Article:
Sunbathe Now, Pay Later: Melanoma
Skin cancer is the most prevalent of all cancers, affecting an estimated 700,000 Americans every year. The most virulent of all skin cancers–malignant melanoma–strikes 32,000 Americans annually and is the cause of death for 6,800 of them. Fortunately, the death rate from melanoma is declining somewhat, probably because patients are seeking treatment earlier. Melanoma, like less aggressive skin cancers, is almost always curable in its early stages but has a tendency to spread when not caught early.
Excessive sun exposure is generally thought to be the cause of melanoma, especially sunburns and most notably among light-skinned persons. Dark-skinned persons, however, are not guaranteed protection against melanoma. African-Americans are more likely to develop this cancer on the palms of the hands, soles of the feet, under the nails, or in the mouth.
Persons with many moles or abnormal moles (color variations, irregular shapes, and flat) appear to have an increased risk of melanoma. One study found that patients with 50 or more small but normal moles had twice the risk of later developing melanoma as persons with 25 or fewer small, normal moles. Patients with one abnormal mole had twice the risk, and persons with 10 abnormal moles had 12 times the risk as persons with no abnormal moles. Certain factors may predispose you to getting skin cancer, even if you’ve never spent time in the sun. Some of these risk factors, are genetic, and may include having fair skin, light hair, tendency to freckle, tendency to burn easily, a family history of the disease, chronic sun exposure and blistering sunburns as a child or adolescent.
The American Academy of Dermatology encourages you to examine your entire body periodically to look for these warning signs and to see a dermatologist if any are present:
- changes in the surface of a mole
- scaliness, oozing, bleeding or the appearance of a bump or nodule
- spread of pigment from the border into surrounding skin
- change in sensation, including itchiness, tenderness or pain
Eight Ways To Prevent Skin Cancer
The American Academy of Dermatology recommends the following precautions to reduce your changes of developing skin cancer:
- Minimize sun exposure, especially during the peak sun hours of 10 am and 2 pm, when the sun’s rays are the most intense.
- Apply a sunscreen liberally and frequently, and reapply every two hours when working, playing, or exercising outdoors, even on cloudy days. Sunscreens with a sun protection factor (SPF) of at least 15 are recommended.
- Wear appropriate clothing during prolonged periods in the sun, including a hat, long-sleeved shirt, and pants.
- Beware of reflective surfaces. Sand, snow, concrete, and water can reflect up to 85% of the sun’s damaging rays.
- Avoid tanning salons and sunlamps since the ultraviolet rays emitted by these artificial sources are similar to those in sunlight and can cause sunburn, premature aging, and increased risk of skin cancer.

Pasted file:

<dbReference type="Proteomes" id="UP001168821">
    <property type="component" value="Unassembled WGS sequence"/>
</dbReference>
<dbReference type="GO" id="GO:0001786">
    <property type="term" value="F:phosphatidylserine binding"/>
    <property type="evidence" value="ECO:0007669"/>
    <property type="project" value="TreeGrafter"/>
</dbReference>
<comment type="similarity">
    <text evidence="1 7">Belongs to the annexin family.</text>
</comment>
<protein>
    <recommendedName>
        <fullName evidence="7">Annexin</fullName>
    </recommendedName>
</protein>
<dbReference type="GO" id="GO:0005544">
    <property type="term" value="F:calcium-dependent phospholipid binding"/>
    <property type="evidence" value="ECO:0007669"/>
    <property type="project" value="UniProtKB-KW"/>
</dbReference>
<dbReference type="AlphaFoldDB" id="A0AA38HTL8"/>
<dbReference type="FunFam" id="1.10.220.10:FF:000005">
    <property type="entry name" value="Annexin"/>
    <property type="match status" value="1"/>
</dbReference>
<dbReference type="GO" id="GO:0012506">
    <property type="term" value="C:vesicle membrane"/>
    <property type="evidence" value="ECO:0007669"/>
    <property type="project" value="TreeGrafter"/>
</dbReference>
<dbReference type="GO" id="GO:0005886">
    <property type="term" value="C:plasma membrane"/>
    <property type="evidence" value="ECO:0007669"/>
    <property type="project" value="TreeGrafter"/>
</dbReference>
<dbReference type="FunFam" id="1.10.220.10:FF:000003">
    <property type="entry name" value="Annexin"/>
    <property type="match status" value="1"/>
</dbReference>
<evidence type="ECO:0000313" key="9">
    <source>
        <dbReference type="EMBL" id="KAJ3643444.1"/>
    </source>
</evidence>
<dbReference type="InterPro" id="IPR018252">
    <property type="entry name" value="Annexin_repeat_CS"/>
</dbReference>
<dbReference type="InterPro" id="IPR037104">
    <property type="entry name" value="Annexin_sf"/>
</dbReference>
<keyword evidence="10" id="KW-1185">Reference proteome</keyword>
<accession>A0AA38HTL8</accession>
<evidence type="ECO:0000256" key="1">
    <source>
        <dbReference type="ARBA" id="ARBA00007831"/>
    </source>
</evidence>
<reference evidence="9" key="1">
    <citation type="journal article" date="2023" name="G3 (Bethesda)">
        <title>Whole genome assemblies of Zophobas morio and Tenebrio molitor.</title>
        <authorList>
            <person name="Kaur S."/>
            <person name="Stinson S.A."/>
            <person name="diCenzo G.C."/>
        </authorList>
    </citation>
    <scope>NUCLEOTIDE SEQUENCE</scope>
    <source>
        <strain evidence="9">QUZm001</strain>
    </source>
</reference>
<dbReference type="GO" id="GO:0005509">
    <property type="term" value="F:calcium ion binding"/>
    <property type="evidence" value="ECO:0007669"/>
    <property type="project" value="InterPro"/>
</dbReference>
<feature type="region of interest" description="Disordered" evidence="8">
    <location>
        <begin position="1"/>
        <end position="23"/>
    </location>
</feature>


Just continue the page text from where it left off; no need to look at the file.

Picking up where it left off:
- Protect children by keeping them out of the sun or minimizing sun exposure and applying sunscreens beginning at six months of age.
- Teach children and teenagers sun protection, since sun exposure damage accumulates over the course of a lifetime. One severe childhood or adolescent sunburn doubles the risk of developing skin cancer.
- Examine your and your children’s skin regularly for any changes in moles, freckles, or skin discoloration.
Advanced Cancer Treatment Facilities
Through the collaborative efforts of the cancer centers throughout the Health Alliance, patients and their families receive the most comprehensive and highest quality cancer care available. Our continued commitment to provide the best possible patient care includes clinical research studies, programs of cancer prevention, cancer information services, commitment to community services and outreach activities, programs of research training and continuing education for health care professionals.
The Health Alliance continues to be a leader in cancer care using a multidisciplinary approach in the diagnosis, treatment and prevention of cancer. Our diverse health care team includes physicians and specialists in all areas of cancer care including medical oncology, radiation oncology, surgical oncology, gynecological oncology, as well as nurses, social workers, physical and occupational therapists, nutritionists, psychologists and many others. In addition, Health Alliance physicians and world-renowned cancer researchers in our facilities offer internationally recognized services in neuro-oncology, head and neck oncology, stem cell transplantation and clinical cancer research. The Health Alliance offers a holistic approach to cancer care not only recognizing the physical needs of our patients, but also recognizing and supporting the emotional and spiritual needs of them and their families.
The Health Alliance is an integrated health care delivery system which includes The Christ Hospital, The University Hospital, The St. Luke Hospitals, The Jewish Hospital, The Fort Hamilton Hospital and the physicians of Alliance Primary Care.
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